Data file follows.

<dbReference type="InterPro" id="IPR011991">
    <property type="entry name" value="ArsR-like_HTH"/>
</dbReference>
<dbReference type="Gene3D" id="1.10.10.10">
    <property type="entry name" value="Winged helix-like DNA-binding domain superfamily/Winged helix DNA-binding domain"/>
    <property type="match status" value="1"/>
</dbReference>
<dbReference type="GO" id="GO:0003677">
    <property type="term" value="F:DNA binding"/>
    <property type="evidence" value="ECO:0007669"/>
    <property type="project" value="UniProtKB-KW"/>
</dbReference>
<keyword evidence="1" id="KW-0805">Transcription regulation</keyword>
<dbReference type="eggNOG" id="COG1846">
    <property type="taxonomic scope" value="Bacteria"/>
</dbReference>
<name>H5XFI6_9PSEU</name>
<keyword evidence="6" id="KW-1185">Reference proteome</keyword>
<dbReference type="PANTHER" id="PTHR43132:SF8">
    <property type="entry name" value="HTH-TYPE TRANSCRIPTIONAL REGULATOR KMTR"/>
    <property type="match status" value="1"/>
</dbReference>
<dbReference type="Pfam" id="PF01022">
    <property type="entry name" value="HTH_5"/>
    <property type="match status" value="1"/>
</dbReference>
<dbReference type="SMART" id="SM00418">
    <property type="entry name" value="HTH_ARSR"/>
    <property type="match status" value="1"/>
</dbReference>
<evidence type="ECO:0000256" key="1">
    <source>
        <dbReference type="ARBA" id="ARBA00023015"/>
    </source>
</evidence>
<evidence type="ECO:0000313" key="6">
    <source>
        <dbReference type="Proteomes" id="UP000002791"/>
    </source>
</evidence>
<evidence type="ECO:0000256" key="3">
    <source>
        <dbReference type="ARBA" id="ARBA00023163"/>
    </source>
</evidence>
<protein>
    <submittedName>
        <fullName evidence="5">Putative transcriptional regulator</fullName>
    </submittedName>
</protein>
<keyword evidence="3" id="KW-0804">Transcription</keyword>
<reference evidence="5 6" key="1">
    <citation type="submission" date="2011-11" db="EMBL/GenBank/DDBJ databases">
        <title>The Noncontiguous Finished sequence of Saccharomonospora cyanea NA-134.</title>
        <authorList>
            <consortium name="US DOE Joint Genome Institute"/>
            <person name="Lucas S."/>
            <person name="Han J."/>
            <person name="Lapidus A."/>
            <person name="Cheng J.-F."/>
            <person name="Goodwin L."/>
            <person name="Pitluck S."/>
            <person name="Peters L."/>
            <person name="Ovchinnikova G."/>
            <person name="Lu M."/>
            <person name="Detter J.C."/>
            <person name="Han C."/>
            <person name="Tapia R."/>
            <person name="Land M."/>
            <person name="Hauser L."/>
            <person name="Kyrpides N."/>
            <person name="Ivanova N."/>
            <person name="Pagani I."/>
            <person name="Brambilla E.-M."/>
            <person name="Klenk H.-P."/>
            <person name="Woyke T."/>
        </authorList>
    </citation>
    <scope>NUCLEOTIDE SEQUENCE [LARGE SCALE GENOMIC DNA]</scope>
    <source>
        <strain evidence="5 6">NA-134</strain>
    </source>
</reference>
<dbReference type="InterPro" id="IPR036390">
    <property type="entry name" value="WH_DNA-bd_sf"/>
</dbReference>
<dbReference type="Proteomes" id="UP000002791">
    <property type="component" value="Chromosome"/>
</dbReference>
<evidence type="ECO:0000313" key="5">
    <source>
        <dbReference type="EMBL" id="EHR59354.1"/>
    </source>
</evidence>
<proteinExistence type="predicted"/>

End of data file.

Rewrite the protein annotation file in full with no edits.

<dbReference type="InterPro" id="IPR011991">
    <property type="entry name" value="ArsR-like_HTH"/>
</dbReference>
<dbReference type="Gene3D" id="1.10.10.10">
    <property type="entry name" value="Winged helix-like DNA-binding domain superfamily/Winged helix DNA-binding domain"/>
    <property type="match status" value="1"/>
</dbReference>
<dbReference type="GO" id="GO:0003677">
    <property type="term" value="F:DNA binding"/>
    <property type="evidence" value="ECO:0007669"/>
    <property type="project" value="UniProtKB-KW"/>
</dbReference>
<keyword evidence="1" id="KW-0805">Transcription regulation</keyword>
<dbReference type="eggNOG" id="COG1846">
    <property type="taxonomic scope" value="Bacteria"/>
</dbReference>
<name>H5XFI6_9PSEU</name>
<keyword evidence="6" id="KW-1185">Reference proteome</keyword>
<dbReference type="PANTHER" id="PTHR43132:SF8">
    <property type="entry name" value="HTH-TYPE TRANSCRIPTIONAL REGULATOR KMTR"/>
    <property type="match status" value="1"/>
</dbReference>
<dbReference type="Pfam" id="PF01022">
    <property type="entry name" value="HTH_5"/>
    <property type="match status" value="1"/>
</dbReference>
<dbReference type="SMART" id="SM00418">
    <property type="entry name" value="HTH_ARSR"/>
    <property type="match status" value="1"/>
</dbReference>
<evidence type="ECO:0000256" key="1">
    <source>
        <dbReference type="ARBA" id="ARBA00023015"/>
    </source>
</evidence>
<evidence type="ECO:0000313" key="6">
    <source>
        <dbReference type="Proteomes" id="UP000002791"/>
    </source>
</evidence>
<evidence type="ECO:0000256" key="3">
    <source>
        <dbReference type="ARBA" id="ARBA00023163"/>
    </source>
</evidence>
<protein>
    <submittedName>
        <fullName evidence="5">Putative transcriptional regulator</fullName>
    </submittedName>
</protein>
<keyword evidence="3" id="KW-0804">Transcription</keyword>
<reference evidence="5 6" key="1">
    <citation type="submission" date="2011-11" db="EMBL/GenBank/DDBJ databases">
        <title>The Noncontiguous Finished sequence of Saccharomonospora cyanea NA-134.</title>
        <authorList>
            <consortium name="US DOE Joint Genome Institute"/>
            <person name="Lucas S."/>
            <person name="Han J."/>
            <person name="Lapidus A."/>
            <person name="Cheng J.-F."/>
            <person name="Goodwin L."/>
            <person name="Pitluck S."/>
            <person name="Peters L."/>
            <person name="Ovchinnikova G."/>
            <person name="Lu M."/>
            <person name="Detter J.C."/>
            <person name="Han C."/>
            <person name="Tapia R."/>
            <person name="Land M."/>
            <person name="Hauser L."/>
            <person name="Kyrpides N."/>
            <person name="Ivanova N."/>
            <person name="Pagani I."/>
            <person name="Brambilla E.-M."/>
            <person name="Klenk H.-P."/>
            <person name="Woyke T."/>
        </authorList>
    </citation>
    <scope>NUCLEOTIDE SEQUENCE [LARGE SCALE GENOMIC DNA]</scope>
    <source>
        <strain evidence="5 6">NA-134</strain>
    </source>
</reference>
<dbReference type="InterPro" id="IPR036390">
    <property type="entry name" value="WH_DNA-bd_sf"/>
</dbReference>
<dbReference type="Proteomes" id="UP000002791">
    <property type="component" value="Chromosome"/>
</dbReference>
<evidence type="ECO:0000313" key="5">
    <source>
        <dbReference type="EMBL" id="EHR59354.1"/>
    </source>
</evidence>
<proteinExistence type="predicted"/>